NBA lockout: Magic Johnson defends David Stern
They're struggling to avoid inflammatory comments. Players union attorney Jeffrey Kessler argued to the The Washington Post's Amy Shipley that the owners are treating the players like "plantation workers," a charge that drew a strong response from NBA Commissioner David Stern and then former Laker Magic Johnson.
“This league is more diverse than any other league and has more minorities in powerful positions than any other league,” Johnson told the Associated Press' Brian Mahoney. “That’s all about David Stern and his vision and what he wanted to do. He made sure minorities had high-ranking positions from the league office all the way down to coaches and front office people.”
“It was David Stern who took this league worldwide. And so those guys know it was because of David Stern and what he was able to do."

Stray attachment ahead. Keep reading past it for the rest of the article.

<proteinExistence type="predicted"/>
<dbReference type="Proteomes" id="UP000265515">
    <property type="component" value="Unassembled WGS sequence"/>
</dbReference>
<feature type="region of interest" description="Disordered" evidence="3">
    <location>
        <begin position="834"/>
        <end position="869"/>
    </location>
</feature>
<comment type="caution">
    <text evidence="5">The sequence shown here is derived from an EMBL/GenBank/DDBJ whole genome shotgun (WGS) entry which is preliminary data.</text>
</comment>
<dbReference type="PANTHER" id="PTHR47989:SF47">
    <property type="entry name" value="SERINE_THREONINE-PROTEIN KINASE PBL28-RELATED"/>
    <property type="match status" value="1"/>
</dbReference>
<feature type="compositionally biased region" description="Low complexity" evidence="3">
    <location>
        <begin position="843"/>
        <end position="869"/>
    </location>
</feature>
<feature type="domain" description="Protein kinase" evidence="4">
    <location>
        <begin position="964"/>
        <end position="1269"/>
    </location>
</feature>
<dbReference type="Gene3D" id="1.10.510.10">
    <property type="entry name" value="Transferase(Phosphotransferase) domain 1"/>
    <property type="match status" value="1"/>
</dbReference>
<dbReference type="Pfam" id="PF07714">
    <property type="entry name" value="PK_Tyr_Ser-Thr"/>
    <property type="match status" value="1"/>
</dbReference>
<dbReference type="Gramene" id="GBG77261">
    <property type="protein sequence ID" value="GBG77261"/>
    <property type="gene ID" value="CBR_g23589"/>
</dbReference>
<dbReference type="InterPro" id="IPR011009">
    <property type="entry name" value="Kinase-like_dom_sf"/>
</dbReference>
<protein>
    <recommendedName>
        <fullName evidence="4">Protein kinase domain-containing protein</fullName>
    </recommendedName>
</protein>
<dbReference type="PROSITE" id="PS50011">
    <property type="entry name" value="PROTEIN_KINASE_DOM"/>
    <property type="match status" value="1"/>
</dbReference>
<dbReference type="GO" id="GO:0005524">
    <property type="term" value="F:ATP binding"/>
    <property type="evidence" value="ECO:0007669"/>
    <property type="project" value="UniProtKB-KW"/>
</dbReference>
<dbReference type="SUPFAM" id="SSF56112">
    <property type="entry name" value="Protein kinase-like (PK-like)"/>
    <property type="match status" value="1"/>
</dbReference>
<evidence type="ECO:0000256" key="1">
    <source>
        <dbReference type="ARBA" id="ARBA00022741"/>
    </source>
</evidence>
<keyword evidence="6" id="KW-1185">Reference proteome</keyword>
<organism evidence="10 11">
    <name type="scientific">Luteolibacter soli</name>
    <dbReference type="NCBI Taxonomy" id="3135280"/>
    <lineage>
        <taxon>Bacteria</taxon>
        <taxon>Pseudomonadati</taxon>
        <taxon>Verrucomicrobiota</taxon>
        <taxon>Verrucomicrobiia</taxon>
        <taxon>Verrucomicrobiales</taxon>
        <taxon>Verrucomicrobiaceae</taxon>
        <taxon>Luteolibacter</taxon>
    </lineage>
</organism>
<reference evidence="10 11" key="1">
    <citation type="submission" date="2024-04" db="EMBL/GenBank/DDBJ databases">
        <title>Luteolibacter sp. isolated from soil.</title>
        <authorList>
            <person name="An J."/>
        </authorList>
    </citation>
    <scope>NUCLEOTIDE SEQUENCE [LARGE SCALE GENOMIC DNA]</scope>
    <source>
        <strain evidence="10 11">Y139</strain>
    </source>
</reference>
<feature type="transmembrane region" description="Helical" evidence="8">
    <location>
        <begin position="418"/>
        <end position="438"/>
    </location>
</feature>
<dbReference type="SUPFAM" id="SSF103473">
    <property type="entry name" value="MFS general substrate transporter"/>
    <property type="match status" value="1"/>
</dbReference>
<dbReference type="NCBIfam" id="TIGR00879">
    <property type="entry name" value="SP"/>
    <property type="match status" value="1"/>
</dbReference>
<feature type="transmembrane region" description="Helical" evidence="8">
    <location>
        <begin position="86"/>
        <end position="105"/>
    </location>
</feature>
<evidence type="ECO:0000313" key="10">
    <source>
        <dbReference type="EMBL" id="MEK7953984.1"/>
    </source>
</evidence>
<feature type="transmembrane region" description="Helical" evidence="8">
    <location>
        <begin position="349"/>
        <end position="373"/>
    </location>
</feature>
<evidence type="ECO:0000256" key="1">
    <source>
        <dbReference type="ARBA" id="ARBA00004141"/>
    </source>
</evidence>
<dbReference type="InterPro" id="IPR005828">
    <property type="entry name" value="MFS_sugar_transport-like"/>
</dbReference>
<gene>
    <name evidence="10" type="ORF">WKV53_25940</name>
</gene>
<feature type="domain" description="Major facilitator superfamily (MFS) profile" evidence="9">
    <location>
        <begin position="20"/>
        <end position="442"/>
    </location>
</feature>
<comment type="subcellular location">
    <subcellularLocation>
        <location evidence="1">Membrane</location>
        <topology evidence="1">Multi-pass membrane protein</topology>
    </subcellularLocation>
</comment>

HBO Real Sports' Bryant Gumbel also used the plantation analogy last month, arguing that Stern "always seemed eager to be viewed as some kind of modern plantation overseer treating NBA men as if they were his boys.”
Johnson cited various examples to prove otherwise. He noted how players such as himself, Isaiah Thomas and Michael Jordan have landed ownership positions after having lucrative NBA careers. He expressed both appreciation for Stern inviting him to play in the 1992 All-Star game despite player protests after retiring the previous November because he was infected with HIV, and helping him land a spot on the 1992 Olympics U.S. "dream team." After Johnson's comments critical of Thomas in his book "When the Game Was Ours," was released two years ago, he said Stern urged him to patch up his relationship.
“He is always is looking out for the players and what’s best for the league, and I disagree with anybody who says he’s trying to be a plantation owner," Johnson said. It’s ridiculous we’re even talking about it ... He’s a tough businessman and a smart businessman. That’s what he’s supposed to be.”
-- Mark Medina
E-mail the Lakers blog at email@example.com
Photo: Magic Johnson and his wife Cookie share a laugh with a friend at the news conference to mark Johnson's announcement 20 years ago that he had contracted HIV. Credit: Gary Friedman / Los Angeles Times